- Air Italy is a small Italian airline and yet, it's playing a central role in a feud between America's three largest air carriers and their rivals from the Persian Gulf.
- American , Delta , and United Airlines have long accused Emirates , Etihad , and Qatar Airways of unfairly benefiting from as much as $50 billion in government subsidies.
- In January 2018, the Qatari government agreed to not launch flights from outside of the Persian Gulf to the US.
- Weeks after that agreement, Air Italy with financial backing from Qatar Airways, announced new routes to the US.
- "That didn't seem within the spirit of the agreement, it seems like an absolute violation of the intent of the agreement," the American Airlines CEO Doug Parker said.
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Air Italy is a small Italian airline with a fleet of 13 planes and yet, it's playing a central role in a feud between some of the world's great aviation powers.
For much of the past decade, America's three largest airlines (US3) American, Delta, and United have been embroiled in a heated feud with their rivals from the Persian Gulf (ME3) Emirates , Etihad, and Qatar Airways.
The US3 have long accused the ME3 of tilting the playing field in their favor by using more than $50 billion in government subsidies to fuel their international expansion. As a result, the US3 alleges that the Middle Eastern carriers violated the OpenSkies agreements that govern air travel between the US and the United Arab Emirates and Qatar.
"The facts are those two countries, the UAE and Qatar have put subsidies into the three airlines, unlike anything we've ever seen before," American Airlines CEO Doug Parker told us. "The result of that is those three carriers fly routes without any regard to profitability and that's a concern for those of us who do have to produce profits on our flying."
Parker added, "that's an enormous threat to commercial aviation and the United States. And therefore we're really concerned about it and we've expressed that for quite some time now."
In January 2018, the Trump administration brokered a deal with the Qatari Government in which Qatar's airlines would release more detailed financial reports. A side letter deal between the two parties also included an agreement that Qatari airlines would not launch new flight routes into the US from outside of the Persian Gulf. The UAE agreed to a similar deal in May.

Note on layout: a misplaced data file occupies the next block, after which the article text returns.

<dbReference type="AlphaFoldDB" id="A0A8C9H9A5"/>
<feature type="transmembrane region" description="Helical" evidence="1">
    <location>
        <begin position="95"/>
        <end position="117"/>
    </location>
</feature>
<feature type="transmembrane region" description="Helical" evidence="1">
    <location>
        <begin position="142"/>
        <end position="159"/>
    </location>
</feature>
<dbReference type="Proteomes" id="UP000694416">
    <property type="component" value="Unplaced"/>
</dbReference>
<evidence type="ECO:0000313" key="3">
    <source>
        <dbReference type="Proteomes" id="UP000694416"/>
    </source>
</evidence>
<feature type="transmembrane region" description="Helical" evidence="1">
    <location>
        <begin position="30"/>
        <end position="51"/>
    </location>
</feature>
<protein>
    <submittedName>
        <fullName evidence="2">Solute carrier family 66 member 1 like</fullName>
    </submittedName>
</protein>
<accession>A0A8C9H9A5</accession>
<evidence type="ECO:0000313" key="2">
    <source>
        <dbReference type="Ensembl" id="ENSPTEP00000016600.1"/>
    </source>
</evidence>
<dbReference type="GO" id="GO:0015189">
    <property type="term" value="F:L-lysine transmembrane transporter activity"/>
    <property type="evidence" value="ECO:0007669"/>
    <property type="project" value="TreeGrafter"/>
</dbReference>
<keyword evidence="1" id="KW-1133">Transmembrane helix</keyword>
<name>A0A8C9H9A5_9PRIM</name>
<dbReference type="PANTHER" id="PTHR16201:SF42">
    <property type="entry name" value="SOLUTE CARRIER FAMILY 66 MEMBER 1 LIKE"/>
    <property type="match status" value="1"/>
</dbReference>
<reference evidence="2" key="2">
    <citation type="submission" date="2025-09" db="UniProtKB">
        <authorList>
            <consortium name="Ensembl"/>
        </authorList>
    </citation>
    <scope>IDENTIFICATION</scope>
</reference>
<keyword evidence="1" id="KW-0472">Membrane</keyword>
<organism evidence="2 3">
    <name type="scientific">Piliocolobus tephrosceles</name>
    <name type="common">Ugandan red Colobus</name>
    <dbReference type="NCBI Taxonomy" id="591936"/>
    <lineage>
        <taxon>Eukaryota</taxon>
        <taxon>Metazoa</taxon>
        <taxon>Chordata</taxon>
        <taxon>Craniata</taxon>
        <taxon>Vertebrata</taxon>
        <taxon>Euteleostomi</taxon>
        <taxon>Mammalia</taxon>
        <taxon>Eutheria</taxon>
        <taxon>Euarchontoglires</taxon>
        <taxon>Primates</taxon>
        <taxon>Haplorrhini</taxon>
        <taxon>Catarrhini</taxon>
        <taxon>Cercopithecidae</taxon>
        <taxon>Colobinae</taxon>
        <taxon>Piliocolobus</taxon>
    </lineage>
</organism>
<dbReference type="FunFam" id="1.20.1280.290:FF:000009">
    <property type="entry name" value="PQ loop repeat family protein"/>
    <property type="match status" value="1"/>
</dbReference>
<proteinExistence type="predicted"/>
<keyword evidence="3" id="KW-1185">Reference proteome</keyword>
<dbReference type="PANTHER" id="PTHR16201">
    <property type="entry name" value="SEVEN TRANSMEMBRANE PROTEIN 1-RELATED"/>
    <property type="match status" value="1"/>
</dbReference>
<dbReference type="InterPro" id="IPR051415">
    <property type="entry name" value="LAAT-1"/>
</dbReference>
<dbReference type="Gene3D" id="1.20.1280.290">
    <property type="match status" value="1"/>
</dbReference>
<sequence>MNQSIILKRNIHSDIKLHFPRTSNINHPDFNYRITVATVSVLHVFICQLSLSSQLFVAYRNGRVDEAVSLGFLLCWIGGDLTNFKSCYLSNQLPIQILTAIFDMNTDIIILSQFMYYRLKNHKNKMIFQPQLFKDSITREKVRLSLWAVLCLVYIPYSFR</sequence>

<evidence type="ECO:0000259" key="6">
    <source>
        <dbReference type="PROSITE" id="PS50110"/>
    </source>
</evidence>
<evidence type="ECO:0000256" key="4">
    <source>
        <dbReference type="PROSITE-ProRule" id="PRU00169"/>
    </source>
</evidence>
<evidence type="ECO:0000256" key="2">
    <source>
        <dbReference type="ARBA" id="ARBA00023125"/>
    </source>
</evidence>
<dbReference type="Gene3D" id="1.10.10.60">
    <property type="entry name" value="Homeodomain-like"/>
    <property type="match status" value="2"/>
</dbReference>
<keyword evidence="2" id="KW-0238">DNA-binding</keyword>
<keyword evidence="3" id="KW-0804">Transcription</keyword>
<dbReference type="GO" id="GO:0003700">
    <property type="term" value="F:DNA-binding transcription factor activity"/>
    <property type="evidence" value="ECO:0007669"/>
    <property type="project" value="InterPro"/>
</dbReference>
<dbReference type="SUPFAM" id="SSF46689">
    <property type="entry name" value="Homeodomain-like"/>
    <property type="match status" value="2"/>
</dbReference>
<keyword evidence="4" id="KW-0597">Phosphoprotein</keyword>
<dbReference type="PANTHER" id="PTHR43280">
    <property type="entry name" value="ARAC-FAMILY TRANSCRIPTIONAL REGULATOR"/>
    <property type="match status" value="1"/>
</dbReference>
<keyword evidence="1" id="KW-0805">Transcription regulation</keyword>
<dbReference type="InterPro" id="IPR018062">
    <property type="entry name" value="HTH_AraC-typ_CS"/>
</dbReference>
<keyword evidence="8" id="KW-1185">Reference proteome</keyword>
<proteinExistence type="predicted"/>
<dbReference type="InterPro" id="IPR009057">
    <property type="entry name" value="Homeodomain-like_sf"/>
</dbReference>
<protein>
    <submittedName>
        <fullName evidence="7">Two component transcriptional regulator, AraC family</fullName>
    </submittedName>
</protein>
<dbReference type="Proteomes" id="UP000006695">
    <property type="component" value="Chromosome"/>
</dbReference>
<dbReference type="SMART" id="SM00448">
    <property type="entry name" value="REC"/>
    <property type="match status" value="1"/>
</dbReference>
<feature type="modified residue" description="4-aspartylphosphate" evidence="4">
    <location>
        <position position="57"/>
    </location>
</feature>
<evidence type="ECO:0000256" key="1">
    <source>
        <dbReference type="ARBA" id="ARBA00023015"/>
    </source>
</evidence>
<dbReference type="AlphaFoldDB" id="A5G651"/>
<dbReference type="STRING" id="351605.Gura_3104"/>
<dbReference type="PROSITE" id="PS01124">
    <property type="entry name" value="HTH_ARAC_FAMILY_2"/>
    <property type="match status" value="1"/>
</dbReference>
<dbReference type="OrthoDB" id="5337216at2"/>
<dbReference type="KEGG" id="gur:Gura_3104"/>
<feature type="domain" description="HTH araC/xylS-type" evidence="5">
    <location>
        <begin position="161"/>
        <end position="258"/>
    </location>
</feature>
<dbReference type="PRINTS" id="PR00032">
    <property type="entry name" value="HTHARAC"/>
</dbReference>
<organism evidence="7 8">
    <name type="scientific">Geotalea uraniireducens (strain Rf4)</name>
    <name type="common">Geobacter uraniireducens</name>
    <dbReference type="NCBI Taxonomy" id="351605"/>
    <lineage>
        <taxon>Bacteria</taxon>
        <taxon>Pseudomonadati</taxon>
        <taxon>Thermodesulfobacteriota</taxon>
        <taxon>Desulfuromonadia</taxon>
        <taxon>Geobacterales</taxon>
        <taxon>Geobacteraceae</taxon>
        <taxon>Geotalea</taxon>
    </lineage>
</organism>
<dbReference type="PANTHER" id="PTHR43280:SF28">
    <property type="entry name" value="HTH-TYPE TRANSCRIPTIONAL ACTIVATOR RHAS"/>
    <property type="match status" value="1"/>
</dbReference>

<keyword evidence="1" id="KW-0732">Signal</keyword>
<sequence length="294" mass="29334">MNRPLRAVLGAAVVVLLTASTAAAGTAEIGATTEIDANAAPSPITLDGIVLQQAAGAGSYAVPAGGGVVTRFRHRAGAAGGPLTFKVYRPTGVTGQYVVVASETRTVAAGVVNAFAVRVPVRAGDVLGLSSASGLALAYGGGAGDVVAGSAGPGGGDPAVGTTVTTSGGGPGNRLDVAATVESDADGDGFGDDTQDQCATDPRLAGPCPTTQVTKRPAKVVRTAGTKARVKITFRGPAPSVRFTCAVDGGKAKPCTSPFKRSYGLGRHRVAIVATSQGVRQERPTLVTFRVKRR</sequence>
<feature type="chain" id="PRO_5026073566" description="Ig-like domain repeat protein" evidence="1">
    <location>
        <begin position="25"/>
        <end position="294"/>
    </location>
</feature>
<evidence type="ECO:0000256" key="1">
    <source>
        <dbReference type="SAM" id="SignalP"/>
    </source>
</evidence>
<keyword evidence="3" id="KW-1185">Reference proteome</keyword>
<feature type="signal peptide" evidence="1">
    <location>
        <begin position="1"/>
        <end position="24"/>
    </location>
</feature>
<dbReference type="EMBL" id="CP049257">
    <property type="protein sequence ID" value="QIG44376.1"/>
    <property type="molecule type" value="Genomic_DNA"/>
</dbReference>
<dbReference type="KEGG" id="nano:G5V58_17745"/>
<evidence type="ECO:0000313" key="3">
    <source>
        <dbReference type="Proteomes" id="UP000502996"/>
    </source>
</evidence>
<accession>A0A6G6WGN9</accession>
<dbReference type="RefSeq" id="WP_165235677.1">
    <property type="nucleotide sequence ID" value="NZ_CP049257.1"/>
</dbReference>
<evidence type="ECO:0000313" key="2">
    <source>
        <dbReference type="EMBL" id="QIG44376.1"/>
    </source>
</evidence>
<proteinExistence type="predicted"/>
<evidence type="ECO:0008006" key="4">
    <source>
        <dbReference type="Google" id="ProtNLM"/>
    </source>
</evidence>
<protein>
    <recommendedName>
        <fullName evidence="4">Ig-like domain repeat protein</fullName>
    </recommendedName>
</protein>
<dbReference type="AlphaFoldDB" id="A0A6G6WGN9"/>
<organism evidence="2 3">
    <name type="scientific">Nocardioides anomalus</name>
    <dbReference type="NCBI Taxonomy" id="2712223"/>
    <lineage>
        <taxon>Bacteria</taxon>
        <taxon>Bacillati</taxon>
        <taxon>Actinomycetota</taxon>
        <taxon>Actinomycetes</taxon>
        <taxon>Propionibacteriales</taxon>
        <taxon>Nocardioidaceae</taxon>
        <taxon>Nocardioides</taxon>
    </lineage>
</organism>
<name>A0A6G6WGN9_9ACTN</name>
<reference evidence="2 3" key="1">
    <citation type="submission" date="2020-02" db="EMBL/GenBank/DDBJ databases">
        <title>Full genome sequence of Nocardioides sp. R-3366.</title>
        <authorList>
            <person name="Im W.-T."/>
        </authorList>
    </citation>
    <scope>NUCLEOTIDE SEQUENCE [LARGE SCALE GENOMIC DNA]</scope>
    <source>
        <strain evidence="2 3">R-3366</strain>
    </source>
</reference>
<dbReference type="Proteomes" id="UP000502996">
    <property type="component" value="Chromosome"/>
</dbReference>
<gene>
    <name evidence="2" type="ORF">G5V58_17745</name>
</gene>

The agreements seemingly put the feud to rest. However, the truce wouldn't last very long.
A few weeks after the Qatari government's deal with the Trump administration was announced, Italy's Meridiana Airlines was rebranded as Air Italy with new flights to the US was announced. Qatar Airways acquired a 49% stake in the financially challenged carrier several months earlier.
"Those side letters were important, it gave the US government the comfort it needed to move forward, only to find out that Qatar had gone and acquired a certificate of some bankrupt Italian airline and it acquired 49% share but was clearly in control and was going to take its airplanes and put them into that airline and have them fly from Europe to the United States," Parker said.
Air Italy's entire Airbus A330 fleet, the aircraft used for its US flights, had previously served with the Qatar Airways. One of Air Italy's Boeing 737 Max airliners is leased directly from Qatar Airways.
"That didn't seem within the spirit of the agreement, it seems like an absolute violation of the intent of the agreement," the American Airlines CEO added. "Yeah, we don't think that's right."
In December, Delta Air Lines CEO Ed Bastian published a scathing op-ed echoing Parker's sentiments.
Air Italy issued a statement in response to these allegations:
"Air Italy is an Italian-registered and Italy-based airline. We are 56 years old (we previously were known as Meridiana), and we have served the United States for many years. Our shareholders are Alisarda, which holds 51% of our shares, and Qatar Airways, with a 49% shareholding. Our ownership structure has been reviewed and approved by the Italian Civil Aviation Authority, ENAC, and by the European Commission.
"As of today, we have a fleet of 13 aircraft, five of which are capable of operating long-haul service. While we pride ourselves on our flair and world-class service, we are puzzled (but slightly flattered) that the three very largest US carriers which between themselves operate a fleet of more 2,500 aircraft claim to be threatened by us."
So where does this dispute end? According to Parker, it ends with Qatar Airways-backed Air Italy ceasing its US operations.
"Where it should end is with everyone participating in the spirit of what they agreed to and that would be that airline also doesn't have any flights from outside the Gulf to the United States," the American Airlines CEO said.
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